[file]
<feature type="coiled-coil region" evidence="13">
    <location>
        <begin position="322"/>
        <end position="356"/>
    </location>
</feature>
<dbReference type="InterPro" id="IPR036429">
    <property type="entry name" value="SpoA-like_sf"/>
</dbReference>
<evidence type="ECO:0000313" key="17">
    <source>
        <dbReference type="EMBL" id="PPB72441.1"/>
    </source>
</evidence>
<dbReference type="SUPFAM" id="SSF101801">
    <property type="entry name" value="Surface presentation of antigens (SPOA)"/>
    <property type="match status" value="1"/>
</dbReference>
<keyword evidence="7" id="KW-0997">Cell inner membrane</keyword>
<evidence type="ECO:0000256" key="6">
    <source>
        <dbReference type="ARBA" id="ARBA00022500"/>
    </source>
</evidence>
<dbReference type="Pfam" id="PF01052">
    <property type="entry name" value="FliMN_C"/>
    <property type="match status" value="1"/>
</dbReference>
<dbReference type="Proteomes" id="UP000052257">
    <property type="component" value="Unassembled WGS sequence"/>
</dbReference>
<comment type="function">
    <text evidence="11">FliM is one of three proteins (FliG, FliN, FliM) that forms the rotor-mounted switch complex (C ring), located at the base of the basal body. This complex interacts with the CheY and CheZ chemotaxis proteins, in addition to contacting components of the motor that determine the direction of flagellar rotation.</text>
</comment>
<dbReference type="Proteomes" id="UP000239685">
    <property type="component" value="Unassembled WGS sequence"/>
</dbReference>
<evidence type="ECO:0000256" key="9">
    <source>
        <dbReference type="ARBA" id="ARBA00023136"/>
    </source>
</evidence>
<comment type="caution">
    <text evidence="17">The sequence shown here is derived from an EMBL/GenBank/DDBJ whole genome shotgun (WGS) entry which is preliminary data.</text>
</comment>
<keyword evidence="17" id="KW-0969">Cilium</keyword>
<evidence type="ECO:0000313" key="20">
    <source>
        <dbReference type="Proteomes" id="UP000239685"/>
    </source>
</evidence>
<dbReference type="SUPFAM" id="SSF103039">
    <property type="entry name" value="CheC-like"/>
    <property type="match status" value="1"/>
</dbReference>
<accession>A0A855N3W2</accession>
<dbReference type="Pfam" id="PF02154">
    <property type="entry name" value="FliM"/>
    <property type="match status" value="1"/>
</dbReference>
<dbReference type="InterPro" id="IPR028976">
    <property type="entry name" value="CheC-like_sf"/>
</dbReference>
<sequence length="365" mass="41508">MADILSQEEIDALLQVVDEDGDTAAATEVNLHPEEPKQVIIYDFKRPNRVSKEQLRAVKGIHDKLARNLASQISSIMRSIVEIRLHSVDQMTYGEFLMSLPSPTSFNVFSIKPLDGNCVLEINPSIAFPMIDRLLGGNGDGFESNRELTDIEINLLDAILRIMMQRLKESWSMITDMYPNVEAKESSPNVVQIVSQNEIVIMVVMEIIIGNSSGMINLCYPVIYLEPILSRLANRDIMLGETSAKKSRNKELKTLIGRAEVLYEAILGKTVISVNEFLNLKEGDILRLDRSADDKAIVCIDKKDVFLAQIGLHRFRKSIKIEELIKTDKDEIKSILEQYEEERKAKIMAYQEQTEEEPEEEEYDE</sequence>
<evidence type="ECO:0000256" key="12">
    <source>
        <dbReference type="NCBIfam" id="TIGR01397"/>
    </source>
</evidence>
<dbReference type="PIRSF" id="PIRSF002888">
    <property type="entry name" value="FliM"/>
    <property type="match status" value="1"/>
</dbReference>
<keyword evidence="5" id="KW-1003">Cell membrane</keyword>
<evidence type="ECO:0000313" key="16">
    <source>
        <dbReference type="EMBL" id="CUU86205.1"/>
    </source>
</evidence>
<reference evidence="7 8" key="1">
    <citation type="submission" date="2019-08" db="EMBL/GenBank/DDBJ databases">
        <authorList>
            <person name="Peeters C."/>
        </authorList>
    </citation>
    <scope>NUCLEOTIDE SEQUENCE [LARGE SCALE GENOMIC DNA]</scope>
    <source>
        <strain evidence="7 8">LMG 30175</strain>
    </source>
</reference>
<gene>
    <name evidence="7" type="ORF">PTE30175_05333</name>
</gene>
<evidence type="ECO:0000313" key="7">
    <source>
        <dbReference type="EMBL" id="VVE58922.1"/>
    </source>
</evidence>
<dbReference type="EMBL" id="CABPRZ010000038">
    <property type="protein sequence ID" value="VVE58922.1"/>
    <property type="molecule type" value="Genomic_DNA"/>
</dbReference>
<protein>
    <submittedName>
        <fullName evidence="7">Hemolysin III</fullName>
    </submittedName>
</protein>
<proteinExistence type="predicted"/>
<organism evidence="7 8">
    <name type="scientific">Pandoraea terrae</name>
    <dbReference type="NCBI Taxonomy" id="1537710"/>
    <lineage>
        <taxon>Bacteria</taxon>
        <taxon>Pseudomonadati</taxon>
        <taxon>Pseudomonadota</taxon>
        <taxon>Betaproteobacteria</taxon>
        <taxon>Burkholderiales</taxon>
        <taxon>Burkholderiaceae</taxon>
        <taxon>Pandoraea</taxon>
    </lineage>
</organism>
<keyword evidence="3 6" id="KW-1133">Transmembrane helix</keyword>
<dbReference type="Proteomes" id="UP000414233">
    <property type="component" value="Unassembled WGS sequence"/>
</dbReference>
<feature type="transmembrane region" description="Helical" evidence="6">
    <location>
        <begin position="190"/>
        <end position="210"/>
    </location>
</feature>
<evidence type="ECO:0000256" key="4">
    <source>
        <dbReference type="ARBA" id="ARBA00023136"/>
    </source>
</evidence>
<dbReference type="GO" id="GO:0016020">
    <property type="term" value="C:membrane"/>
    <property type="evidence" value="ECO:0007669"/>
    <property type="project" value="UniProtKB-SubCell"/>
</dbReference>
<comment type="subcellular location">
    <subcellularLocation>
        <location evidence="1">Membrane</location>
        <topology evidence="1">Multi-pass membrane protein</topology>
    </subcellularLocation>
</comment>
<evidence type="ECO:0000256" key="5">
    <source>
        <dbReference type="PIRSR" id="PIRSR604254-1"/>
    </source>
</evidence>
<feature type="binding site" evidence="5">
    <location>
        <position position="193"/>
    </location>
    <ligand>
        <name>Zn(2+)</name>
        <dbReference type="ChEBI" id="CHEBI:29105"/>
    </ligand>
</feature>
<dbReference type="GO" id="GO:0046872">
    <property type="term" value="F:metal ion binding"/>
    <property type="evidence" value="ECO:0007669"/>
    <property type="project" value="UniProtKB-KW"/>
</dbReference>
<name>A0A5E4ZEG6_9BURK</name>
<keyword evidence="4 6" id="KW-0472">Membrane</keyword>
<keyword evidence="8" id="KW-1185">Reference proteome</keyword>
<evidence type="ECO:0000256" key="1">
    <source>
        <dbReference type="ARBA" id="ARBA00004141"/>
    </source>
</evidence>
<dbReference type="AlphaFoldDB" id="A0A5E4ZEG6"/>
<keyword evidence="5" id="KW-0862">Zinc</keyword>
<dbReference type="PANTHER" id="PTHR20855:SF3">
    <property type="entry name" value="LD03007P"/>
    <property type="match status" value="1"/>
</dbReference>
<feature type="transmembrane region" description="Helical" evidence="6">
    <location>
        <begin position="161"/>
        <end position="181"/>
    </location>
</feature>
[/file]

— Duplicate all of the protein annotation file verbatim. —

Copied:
<feature type="coiled-coil region" evidence="13">
    <location>
        <begin position="322"/>
        <end position="356"/>
    </location>
</feature>
<dbReference type="InterPro" id="IPR036429">
    <property type="entry name" value="SpoA-like_sf"/>
</dbReference>
<evidence type="ECO:0000313" key="17">
    <source>
        <dbReference type="EMBL" id="PPB72441.1"/>
    </source>
</evidence>
<dbReference type="SUPFAM" id="SSF101801">
    <property type="entry name" value="Surface presentation of antigens (SPOA)"/>
    <property type="match status" value="1"/>
</dbReference>
<keyword evidence="7" id="KW-0997">Cell inner membrane</keyword>
<evidence type="ECO:0000256" key="6">
    <source>
        <dbReference type="ARBA" id="ARBA00022500"/>
    </source>
</evidence>
<dbReference type="Pfam" id="PF01052">
    <property type="entry name" value="FliMN_C"/>
    <property type="match status" value="1"/>
</dbReference>
<dbReference type="Proteomes" id="UP000052257">
    <property type="component" value="Unassembled WGS sequence"/>
</dbReference>
<comment type="function">
    <text evidence="11">FliM is one of three proteins (FliG, FliN, FliM) that forms the rotor-mounted switch complex (C ring), located at the base of the basal body. This complex interacts with the CheY and CheZ chemotaxis proteins, in addition to contacting components of the motor that determine the direction of flagellar rotation.</text>
</comment>
<dbReference type="Proteomes" id="UP000239685">
    <property type="component" value="Unassembled WGS sequence"/>
</dbReference>
<evidence type="ECO:0000256" key="9">
    <source>
        <dbReference type="ARBA" id="ARBA00023136"/>
    </source>
</evidence>
<comment type="caution">
    <text evidence="17">The sequence shown here is derived from an EMBL/GenBank/DDBJ whole genome shotgun (WGS) entry which is preliminary data.</text>
</comment>
<keyword evidence="17" id="KW-0969">Cilium</keyword>
<evidence type="ECO:0000313" key="20">
    <source>
        <dbReference type="Proteomes" id="UP000239685"/>
    </source>
</evidence>
<dbReference type="SUPFAM" id="SSF103039">
    <property type="entry name" value="CheC-like"/>
    <property type="match status" value="1"/>
</dbReference>
<accession>A0A855N3W2</accession>
<dbReference type="Pfam" id="PF02154">
    <property type="entry name" value="FliM"/>
    <property type="match status" value="1"/>
</dbReference>
<dbReference type="InterPro" id="IPR028976">
    <property type="entry name" value="CheC-like_sf"/>
</dbReference>
<sequence length="365" mass="41508">MADILSQEEIDALLQVVDEDGDTAAATEVNLHPEEPKQVIIYDFKRPNRVSKEQLRAVKGIHDKLARNLASQISSIMRSIVEIRLHSVDQMTYGEFLMSLPSPTSFNVFSIKPLDGNCVLEINPSIAFPMIDRLLGGNGDGFESNRELTDIEINLLDAILRIMMQRLKESWSMITDMYPNVEAKESSPNVVQIVSQNEIVIMVVMEIIIGNSSGMINLCYPVIYLEPILSRLANRDIMLGETSAKKSRNKELKTLIGRAEVLYEAILGKTVISVNEFLNLKEGDILRLDRSADDKAIVCIDKKDVFLAQIGLHRFRKSIKIEELIKTDKDEIKSILEQYEEERKAKIMAYQEQTEEEPEEEEYDE</sequence>
<evidence type="ECO:0000256" key="12">
    <source>
        <dbReference type="NCBIfam" id="TIGR01397"/>
    </source>
</evidence>
<dbReference type="PIRSF" id="PIRSF002888">
    <property type="entry name" value="FliM"/>
    <property type="match status" value="1"/>
</dbReference>
<keyword evidence="5" id="KW-1003">Cell membrane</keyword>
<evidence type="ECO:0000313" key="16">
    <source>
        <dbReference type="EMBL" id="CUU86205.1"/>
    </source>
</evidence>
<reference evidence="7 8" key="1">
    <citation type="submission" date="2019-08" db="EMBL/GenBank/DDBJ databases">
        <authorList>
            <person name="Peeters C."/>
        </authorList>
    </citation>
    <scope>NUCLEOTIDE SEQUENCE [LARGE SCALE GENOMIC DNA]</scope>
    <source>
        <strain evidence="7 8">LMG 30175</strain>
    </source>
</reference>
<gene>
    <name evidence="7" type="ORF">PTE30175_05333</name>
</gene>
<evidence type="ECO:0000313" key="7">
    <source>
        <dbReference type="EMBL" id="VVE58922.1"/>
    </source>
</evidence>
<dbReference type="EMBL" id="CABPRZ010000038">
    <property type="protein sequence ID" value="VVE58922.1"/>
    <property type="molecule type" value="Genomic_DNA"/>
</dbReference>
<protein>
    <submittedName>
        <fullName evidence="7">Hemolysin III</fullName>
    </submittedName>
</protein>
<proteinExistence type="predicted"/>
<organism evidence="7 8">
    <name type="scientific">Pandoraea terrae</name>
    <dbReference type="NCBI Taxonomy" id="1537710"/>
    <lineage>
        <taxon>Bacteria</taxon>
        <taxon>Pseudomonadati</taxon>
        <taxon>Pseudomonadota</taxon>
        <taxon>Betaproteobacteria</taxon>
        <taxon>Burkholderiales</taxon>
        <taxon>Burkholderiaceae</taxon>
        <taxon>Pandoraea</taxon>
    </lineage>
</organism>
<keyword evidence="3 6" id="KW-1133">Transmembrane helix</keyword>
<dbReference type="Proteomes" id="UP000414233">
    <property type="component" value="Unassembled WGS sequence"/>
</dbReference>
<feature type="transmembrane region" description="Helical" evidence="6">
    <location>
        <begin position="190"/>
        <end position="210"/>
    </location>
</feature>
<evidence type="ECO:0000256" key="4">
    <source>
        <dbReference type="ARBA" id="ARBA00023136"/>
    </source>
</evidence>
<dbReference type="GO" id="GO:0016020">
    <property type="term" value="C:membrane"/>
    <property type="evidence" value="ECO:0007669"/>
    <property type="project" value="UniProtKB-SubCell"/>
</dbReference>
<comment type="subcellular location">
    <subcellularLocation>
        <location evidence="1">Membrane</location>
        <topology evidence="1">Multi-pass membrane protein</topology>
    </subcellularLocation>
</comment>
<evidence type="ECO:0000256" key="5">
    <source>
        <dbReference type="PIRSR" id="PIRSR604254-1"/>
    </source>
</evidence>
<feature type="binding site" evidence="5">
    <location>
        <position position="193"/>
    </location>
    <ligand>
        <name>Zn(2+)</name>
        <dbReference type="ChEBI" id="CHEBI:29105"/>
    </ligand>
</feature>
<dbReference type="GO" id="GO:0046872">
    <property type="term" value="F:metal ion binding"/>
    <property type="evidence" value="ECO:0007669"/>
    <property type="project" value="UniProtKB-KW"/>
</dbReference>
<name>A0A5E4ZEG6_9BURK</name>
<keyword evidence="4 6" id="KW-0472">Membrane</keyword>
<keyword evidence="8" id="KW-1185">Reference proteome</keyword>
<evidence type="ECO:0000256" key="1">
    <source>
        <dbReference type="ARBA" id="ARBA00004141"/>
    </source>
</evidence>
<dbReference type="AlphaFoldDB" id="A0A5E4ZEG6"/>
<keyword evidence="5" id="KW-0862">Zinc</keyword>
<dbReference type="PANTHER" id="PTHR20855:SF3">
    <property type="entry name" value="LD03007P"/>
    <property type="match status" value="1"/>
</dbReference>
<feature type="transmembrane region" description="Helical" evidence="6">
    <location>
        <begin position="161"/>
        <end position="181"/>
    </location>
</feature>